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Deer hunting with a friend

By Bernie Kuntz

“It was strange about time; it slipped under a man like quiet water, soft and unheeded but taking a part of him with every drop — a little quickness of the muscles, a little sharpness of the eye, a little of his youngness, until by and by he found it had taken the best of him almost unbeknownst. He wanted to fight it then, to hold it back, to catch what had been borne away…it wasn’t he was a afraid to die, it was the things that were lost to him more and more … the notion that each new day would be better than the last … A man’s later life was all a long losing, of friends and fun and hope, until at last time took the mite that was left of him and so closed the score.” — The Big Sky, A.B. Guthrie

“First time I’ve been deer hunting in four years,” I say to my old friend John Thorp. “Just too gimped up to get out and do it alone anymore.”

We are sitting in John’s pickup west of the West Gallatin River in Montana, and watching the willow and brushy bottoms for white-tailed deer. It isn’t long before we spot deer moving along this side of the heavy cover more than 300 yards distant.

“Those deer may cross right over here,” John says as he points to the north. I shot one a couple weeks ago that came through there. You could step out of the truck, rest over my pack and shoot.” I keep thinking that a dozen years ago I would have jogged out to a spot 100 yards from the pickup, hidden behind a stump and waited for the deer to arrive. However, my jogging days are long over, and if I dropped down to the ground in hiding, I would have lots of trouble getting back on my feet!

Unpredictably, more than a dozen deer suddenly leap from a willow patch less than 100 yards from us, and walk toward the pickup. They stare at us and we know the gig is up. One of the deer is a small three-point buck — just what I would like for the freezer. However, when I open the door the deer burst into flight, and by the time I get to John’s pack they are 200 yards away and running like the devil is after them.

A week later we are back at the same spot, but today John has along a pop-up blind he borrowed from his brother. In a high wind, he erects the blind, stakes it down and puts my folding chair inside along with some shooting sticks … all this for me, his old friend.

Then we go for a drive on the two-track roads on this ranch. Several times we see deer running at 400-plus yards, but none offers a reasonable shot.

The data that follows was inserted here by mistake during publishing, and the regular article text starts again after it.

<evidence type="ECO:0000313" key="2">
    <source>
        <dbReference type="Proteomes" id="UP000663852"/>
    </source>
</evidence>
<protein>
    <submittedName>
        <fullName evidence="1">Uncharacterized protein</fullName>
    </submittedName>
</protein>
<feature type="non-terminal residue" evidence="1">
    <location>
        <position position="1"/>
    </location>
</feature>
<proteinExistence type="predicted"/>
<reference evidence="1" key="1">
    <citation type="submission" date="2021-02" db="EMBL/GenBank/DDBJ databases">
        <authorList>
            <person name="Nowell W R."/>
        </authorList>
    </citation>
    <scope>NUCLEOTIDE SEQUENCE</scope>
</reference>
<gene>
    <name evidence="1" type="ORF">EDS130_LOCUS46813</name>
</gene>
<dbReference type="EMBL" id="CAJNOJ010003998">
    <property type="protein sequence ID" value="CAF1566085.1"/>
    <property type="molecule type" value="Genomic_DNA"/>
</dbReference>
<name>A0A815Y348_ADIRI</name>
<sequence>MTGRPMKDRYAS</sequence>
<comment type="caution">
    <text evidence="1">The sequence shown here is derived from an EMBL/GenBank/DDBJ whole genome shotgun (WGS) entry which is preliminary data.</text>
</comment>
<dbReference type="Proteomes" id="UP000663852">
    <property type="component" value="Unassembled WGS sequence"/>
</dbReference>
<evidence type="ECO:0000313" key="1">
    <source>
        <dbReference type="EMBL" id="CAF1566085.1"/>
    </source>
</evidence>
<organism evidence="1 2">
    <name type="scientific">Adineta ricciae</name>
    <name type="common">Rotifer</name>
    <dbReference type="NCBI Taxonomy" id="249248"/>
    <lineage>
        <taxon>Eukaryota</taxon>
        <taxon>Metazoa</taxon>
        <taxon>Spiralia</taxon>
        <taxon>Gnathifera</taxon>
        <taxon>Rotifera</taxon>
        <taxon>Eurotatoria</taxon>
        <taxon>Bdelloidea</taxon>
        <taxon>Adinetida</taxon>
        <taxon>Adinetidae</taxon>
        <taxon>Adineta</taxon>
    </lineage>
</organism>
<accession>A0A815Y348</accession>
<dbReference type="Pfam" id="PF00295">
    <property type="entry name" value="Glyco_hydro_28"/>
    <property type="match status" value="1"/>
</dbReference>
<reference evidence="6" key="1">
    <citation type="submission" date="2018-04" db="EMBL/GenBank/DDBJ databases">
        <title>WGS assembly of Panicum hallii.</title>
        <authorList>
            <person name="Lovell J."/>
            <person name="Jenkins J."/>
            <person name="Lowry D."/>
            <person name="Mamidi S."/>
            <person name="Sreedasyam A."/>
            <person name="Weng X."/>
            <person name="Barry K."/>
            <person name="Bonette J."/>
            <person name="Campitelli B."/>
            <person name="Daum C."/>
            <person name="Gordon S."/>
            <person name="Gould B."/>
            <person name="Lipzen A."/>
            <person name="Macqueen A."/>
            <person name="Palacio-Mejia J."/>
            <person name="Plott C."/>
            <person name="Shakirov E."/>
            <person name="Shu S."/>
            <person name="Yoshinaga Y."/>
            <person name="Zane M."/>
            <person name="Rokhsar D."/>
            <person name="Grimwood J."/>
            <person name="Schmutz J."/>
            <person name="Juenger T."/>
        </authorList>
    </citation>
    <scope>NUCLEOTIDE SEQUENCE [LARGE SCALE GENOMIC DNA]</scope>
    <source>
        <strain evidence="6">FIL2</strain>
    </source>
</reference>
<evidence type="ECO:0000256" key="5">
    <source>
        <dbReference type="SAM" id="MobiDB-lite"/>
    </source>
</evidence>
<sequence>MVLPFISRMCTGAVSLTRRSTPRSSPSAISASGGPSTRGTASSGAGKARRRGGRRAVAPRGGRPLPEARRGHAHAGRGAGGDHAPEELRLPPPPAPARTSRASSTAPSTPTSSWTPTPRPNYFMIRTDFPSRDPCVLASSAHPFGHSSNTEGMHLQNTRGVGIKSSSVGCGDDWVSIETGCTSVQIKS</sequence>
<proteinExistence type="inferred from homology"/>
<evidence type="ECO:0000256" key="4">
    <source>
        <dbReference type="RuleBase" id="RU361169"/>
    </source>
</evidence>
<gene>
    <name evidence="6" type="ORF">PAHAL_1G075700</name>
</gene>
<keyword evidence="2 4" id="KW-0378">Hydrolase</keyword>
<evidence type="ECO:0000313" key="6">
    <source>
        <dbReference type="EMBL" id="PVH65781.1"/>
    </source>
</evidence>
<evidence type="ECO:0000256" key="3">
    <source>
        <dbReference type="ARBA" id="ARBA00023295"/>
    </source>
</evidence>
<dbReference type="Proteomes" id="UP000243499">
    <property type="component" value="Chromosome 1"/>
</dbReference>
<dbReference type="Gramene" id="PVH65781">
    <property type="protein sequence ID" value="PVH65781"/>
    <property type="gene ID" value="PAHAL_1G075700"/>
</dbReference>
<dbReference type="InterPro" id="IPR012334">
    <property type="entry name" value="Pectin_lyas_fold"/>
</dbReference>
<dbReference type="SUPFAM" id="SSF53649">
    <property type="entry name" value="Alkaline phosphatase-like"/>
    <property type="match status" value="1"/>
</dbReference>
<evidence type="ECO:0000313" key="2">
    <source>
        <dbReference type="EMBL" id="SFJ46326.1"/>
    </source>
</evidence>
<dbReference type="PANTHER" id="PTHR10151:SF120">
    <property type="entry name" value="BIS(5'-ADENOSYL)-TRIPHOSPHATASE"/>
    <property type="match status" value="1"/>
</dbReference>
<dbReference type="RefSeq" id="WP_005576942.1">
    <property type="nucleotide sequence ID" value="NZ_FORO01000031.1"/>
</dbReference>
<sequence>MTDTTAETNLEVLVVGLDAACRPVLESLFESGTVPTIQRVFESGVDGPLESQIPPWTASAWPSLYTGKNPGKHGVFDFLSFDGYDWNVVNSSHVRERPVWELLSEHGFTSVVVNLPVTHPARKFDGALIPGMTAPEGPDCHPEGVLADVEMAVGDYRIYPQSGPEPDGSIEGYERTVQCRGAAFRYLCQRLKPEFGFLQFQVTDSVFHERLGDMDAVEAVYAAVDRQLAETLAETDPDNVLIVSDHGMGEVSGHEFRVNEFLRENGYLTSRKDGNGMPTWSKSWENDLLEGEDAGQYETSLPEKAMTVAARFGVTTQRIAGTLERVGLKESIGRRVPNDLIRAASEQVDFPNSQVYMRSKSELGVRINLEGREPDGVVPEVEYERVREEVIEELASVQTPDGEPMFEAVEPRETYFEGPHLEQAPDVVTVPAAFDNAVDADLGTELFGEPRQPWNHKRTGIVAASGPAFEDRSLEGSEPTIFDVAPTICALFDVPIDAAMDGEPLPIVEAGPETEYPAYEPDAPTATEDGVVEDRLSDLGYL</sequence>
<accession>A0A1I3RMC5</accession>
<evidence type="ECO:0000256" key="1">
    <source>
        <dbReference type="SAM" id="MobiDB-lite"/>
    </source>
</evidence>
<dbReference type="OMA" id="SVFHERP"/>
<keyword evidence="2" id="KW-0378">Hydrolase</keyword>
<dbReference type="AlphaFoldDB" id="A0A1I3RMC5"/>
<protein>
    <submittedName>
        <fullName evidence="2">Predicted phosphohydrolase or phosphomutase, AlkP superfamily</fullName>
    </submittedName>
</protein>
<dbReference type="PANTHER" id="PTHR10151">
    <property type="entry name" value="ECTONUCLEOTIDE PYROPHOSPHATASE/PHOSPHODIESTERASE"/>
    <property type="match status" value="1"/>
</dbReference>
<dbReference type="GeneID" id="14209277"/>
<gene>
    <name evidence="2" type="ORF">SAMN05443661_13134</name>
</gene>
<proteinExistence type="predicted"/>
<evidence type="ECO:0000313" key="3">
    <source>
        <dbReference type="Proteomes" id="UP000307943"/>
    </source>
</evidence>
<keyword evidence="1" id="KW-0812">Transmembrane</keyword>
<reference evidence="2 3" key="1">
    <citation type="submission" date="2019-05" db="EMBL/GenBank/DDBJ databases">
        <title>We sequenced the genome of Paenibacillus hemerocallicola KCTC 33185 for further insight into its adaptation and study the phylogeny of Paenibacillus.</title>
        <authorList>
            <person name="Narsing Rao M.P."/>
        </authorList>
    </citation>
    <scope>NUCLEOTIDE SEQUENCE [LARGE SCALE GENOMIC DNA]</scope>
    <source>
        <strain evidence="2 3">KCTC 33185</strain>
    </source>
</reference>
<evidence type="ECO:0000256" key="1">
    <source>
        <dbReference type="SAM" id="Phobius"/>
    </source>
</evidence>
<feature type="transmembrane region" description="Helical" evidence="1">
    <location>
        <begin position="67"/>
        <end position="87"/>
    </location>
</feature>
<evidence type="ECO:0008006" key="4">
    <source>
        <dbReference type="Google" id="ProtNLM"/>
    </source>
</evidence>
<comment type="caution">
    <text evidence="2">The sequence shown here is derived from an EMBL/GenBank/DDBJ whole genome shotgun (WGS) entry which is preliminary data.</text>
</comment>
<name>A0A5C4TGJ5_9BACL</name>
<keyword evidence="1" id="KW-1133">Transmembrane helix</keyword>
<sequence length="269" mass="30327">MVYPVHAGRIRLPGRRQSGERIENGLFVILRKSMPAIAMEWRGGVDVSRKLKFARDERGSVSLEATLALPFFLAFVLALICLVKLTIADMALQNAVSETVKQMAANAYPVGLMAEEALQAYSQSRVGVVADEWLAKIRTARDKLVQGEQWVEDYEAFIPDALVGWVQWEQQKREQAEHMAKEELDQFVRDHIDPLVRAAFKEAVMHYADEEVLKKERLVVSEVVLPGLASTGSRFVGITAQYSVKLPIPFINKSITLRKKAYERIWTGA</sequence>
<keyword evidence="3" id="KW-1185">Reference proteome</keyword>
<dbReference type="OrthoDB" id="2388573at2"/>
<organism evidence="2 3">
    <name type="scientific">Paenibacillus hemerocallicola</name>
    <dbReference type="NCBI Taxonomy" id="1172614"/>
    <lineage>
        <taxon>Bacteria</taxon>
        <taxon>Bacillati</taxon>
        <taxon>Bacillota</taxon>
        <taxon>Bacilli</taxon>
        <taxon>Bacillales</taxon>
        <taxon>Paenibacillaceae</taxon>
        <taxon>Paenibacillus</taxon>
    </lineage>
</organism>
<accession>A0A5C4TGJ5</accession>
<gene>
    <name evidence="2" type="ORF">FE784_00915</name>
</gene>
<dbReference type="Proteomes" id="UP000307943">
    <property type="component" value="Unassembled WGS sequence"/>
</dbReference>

“There, Bernie! In the tall grass!”

I see the antlerless deer watching us from about 100 yards. I quietly exit the pickup, lean against it and squeeze off a shot from my 7 X 57. The deer is down. It is a female fawn the size of a Sitka blacktail. We both were fooled by its size, thinking it was a mature doe. But meat is meat, it is legal, and the landowner wants the deer numbers reduced. John drags the deer across the creek, I tag it and he field dresses it with my Kauffman knife.

John seems as pleased as I am as we drive back to the blind, park the truck out-of-sight, and enter the blind. I sit on my folding chair and adjust the shooting sticks, and soon we see deer moving. My right leg is throbbing. I do my best to endure it.

We see two small bucks and an assortment of antlerless deer come out of the heavy cover, and one buck is standing about 200 yards distant. Trouble is a fence rail is right in my line of vision. In years past I would have sat on the ground to get beneath the rail, but time has taken away my flexibility.

“There … take that one, Bern!” I aim at a lone antlerless deer at about 150 yards and drop it with one shot. John again does all the work, dragging the deer to the two-track, dressing it, loading it, taking down the blind, and hauling me back to Bozeman. Most people wouldn’t bother taking a doddering old guy hunting; John Thorp volunteered for it. I have long treasured his friendship.

“I am glad you saw me in my best days, John, when I could walk the tail off a horse.”

“I remember you could out walk just about anybody. But today you do what you can. That’s just the way it is.”

“Yes it is.”

Bernie Kuntz, a Jamestown native, has been an Outdoors columnist for the Sun since 1974